Andrew Louw MPL
DA Northern Cape Premier Candidate
The ongoing ambulance crisis in the Northern Cape is in fact far worse than is being presented in the media and the DA challenges the provincial Health Department to come clean on the real state of affairs within its Emergency Medical Services (EMS) unit. They must admit the extent of the problem, so that they can fix it. The first step to recovery is admitting the full extent of the problem.
Today, we read of ambulances falling apart, held together by nothing more than bandages, while in February, we learnt of approximately 10 ambulances queuing up for repair at a Kimberley workshop.
Both incidents indicate that there are serious problems with our ambulance services.
The EMS unit in the Northern Cape is further troubled by:
– Lack of proper training within the EMS unit;
– Lack of staff; and
– Inherent poor management by the provincial health department.
These contributing factors are propelling the crisis of the provincial EMS unit into a full-blown fiasco threatening the lives of anyone who requires emergency assistance.
It’s high time that the health department prioritizes its emergency services – people’s lives depend on it.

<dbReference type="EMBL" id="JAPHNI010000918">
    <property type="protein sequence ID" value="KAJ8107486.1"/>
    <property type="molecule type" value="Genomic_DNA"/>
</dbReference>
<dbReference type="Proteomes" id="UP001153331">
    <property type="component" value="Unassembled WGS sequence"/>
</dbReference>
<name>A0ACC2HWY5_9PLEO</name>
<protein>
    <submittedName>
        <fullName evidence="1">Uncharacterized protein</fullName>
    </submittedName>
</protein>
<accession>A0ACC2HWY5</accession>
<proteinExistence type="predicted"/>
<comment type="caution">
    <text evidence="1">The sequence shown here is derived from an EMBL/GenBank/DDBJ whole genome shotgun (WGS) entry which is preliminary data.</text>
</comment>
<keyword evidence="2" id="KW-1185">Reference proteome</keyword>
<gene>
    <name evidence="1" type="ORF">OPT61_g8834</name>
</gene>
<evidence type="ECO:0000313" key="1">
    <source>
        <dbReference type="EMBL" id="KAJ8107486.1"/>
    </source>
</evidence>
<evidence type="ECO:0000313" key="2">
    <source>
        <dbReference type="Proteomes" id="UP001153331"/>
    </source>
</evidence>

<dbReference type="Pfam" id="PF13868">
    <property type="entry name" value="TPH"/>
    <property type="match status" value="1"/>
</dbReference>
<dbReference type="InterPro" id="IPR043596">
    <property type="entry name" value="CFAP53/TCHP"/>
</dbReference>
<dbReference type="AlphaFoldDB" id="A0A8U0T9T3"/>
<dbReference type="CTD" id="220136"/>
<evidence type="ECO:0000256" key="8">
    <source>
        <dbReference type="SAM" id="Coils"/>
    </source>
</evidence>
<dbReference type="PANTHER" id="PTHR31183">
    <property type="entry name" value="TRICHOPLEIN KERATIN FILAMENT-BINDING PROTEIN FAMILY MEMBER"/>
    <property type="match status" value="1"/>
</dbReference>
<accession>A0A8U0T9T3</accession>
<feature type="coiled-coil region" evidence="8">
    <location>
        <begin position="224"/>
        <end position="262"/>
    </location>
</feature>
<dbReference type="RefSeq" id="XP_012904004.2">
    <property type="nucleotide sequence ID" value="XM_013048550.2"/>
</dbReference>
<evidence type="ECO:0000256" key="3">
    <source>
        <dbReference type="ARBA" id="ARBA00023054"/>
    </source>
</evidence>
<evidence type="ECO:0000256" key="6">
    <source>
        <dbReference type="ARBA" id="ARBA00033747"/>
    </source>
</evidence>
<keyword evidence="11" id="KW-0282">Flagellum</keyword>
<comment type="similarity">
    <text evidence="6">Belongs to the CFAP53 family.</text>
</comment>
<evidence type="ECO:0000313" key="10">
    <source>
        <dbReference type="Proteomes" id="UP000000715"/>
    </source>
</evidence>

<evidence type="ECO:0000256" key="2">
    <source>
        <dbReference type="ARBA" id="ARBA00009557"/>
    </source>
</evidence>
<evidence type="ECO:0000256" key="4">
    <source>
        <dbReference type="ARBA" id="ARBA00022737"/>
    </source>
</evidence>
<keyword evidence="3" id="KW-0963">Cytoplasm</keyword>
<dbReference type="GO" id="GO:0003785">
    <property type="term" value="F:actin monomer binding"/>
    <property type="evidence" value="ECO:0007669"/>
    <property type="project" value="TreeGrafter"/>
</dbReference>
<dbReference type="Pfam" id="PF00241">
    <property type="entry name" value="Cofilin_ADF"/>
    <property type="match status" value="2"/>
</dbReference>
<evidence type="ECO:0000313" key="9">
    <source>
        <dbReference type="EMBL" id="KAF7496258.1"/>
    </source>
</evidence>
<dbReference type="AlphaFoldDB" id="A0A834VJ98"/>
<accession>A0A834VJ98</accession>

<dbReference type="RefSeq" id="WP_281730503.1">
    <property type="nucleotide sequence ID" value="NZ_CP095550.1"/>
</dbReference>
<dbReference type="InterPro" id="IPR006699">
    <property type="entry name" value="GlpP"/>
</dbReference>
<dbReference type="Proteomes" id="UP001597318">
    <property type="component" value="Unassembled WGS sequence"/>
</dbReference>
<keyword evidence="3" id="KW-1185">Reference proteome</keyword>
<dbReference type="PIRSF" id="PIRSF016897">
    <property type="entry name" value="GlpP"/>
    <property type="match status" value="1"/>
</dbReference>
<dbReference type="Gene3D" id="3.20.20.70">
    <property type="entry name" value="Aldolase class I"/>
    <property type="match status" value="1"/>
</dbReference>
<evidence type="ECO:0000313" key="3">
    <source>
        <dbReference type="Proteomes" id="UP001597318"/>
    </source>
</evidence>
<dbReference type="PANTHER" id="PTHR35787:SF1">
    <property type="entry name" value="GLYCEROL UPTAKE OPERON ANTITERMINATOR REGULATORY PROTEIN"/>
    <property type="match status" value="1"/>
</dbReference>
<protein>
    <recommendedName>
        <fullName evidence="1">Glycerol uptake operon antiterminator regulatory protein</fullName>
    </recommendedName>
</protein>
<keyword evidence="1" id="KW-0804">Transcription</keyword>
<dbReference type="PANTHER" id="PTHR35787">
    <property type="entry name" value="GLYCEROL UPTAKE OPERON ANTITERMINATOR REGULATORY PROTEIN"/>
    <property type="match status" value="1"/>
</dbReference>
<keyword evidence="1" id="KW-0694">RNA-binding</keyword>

According to the department’s latest annual report, a shortage of ambulances remains a challenge and a concern for the department. The report further indicates that, while it is the department’s target to have 1,3 rostered ambulances per 10 000 people in operation, the department currently only has 0,4 rostered ambulances per 10 000 people in operation. In other words, the department is not even making a third of its target.
At the same time, single crew ambulances remain the norm in the Northern Cape.
In the absence of a proper explanation on how funds are being spent on the EMS unit, the DA will request an investigation by the Public Protector, Thuli Madonsela, to investigate this life-threatening situation in the Department of Health which is being left unresolved.
A DA government would support the development of health and emergency services to bring emergency care up to international standards.
Proper management of the budget, emergency vehicles, medical equipment and EMS personnel is essential to enable these important services to save people’s lives.